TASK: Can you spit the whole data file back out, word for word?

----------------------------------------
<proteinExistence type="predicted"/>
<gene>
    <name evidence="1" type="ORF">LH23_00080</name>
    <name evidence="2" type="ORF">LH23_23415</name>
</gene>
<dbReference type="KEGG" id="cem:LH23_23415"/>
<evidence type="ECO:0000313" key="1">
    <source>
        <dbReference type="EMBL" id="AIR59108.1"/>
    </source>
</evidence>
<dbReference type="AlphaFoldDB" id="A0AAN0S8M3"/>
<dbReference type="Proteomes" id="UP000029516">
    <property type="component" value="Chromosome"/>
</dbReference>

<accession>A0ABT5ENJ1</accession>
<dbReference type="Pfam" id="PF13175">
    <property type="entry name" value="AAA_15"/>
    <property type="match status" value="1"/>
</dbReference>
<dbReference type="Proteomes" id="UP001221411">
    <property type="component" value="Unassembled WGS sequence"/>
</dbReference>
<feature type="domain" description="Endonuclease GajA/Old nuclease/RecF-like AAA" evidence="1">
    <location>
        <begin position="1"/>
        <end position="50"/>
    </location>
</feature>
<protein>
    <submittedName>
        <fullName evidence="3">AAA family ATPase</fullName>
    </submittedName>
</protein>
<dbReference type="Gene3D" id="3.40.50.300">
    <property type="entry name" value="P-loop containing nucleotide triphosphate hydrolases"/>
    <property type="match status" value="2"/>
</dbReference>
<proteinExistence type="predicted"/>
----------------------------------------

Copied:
<proteinExistence type="predicted"/>
<gene>
    <name evidence="1" type="ORF">LH23_00080</name>
    <name evidence="2" type="ORF">LH23_23415</name>
</gene>
<dbReference type="KEGG" id="cem:LH23_23415"/>
<evidence type="ECO:0000313" key="1">
    <source>
        <dbReference type="EMBL" id="AIR59108.1"/>
    </source>
</evidence>
<dbReference type="AlphaFoldDB" id="A0AAN0S8M3"/>
<dbReference type="Proteomes" id="UP000029516">
    <property type="component" value="Chromosome"/>
</dbReference>

<accession>A0ABT5ENJ1</accession>
<dbReference type="Pfam" id="PF13175">
    <property type="entry name" value="AAA_15"/>
    <property type="match status" value="1"/>
</dbReference>
<dbReference type="Proteomes" id="UP001221411">
    <property type="component" value="Unassembled WGS sequence"/>
</dbReference>
<feature type="domain" description="Endonuclease GajA/Old nuclease/RecF-like AAA" evidence="1">
    <location>
        <begin position="1"/>
        <end position="50"/>
    </location>
</feature>
<protein>
    <submittedName>
        <fullName evidence="3">AAA family ATPase</fullName>
    </submittedName>
</protein>
<dbReference type="Gene3D" id="3.40.50.300">
    <property type="entry name" value="P-loop containing nucleotide triphosphate hydrolases"/>
    <property type="match status" value="2"/>
</dbReference>
<proteinExistence type="predicted"/>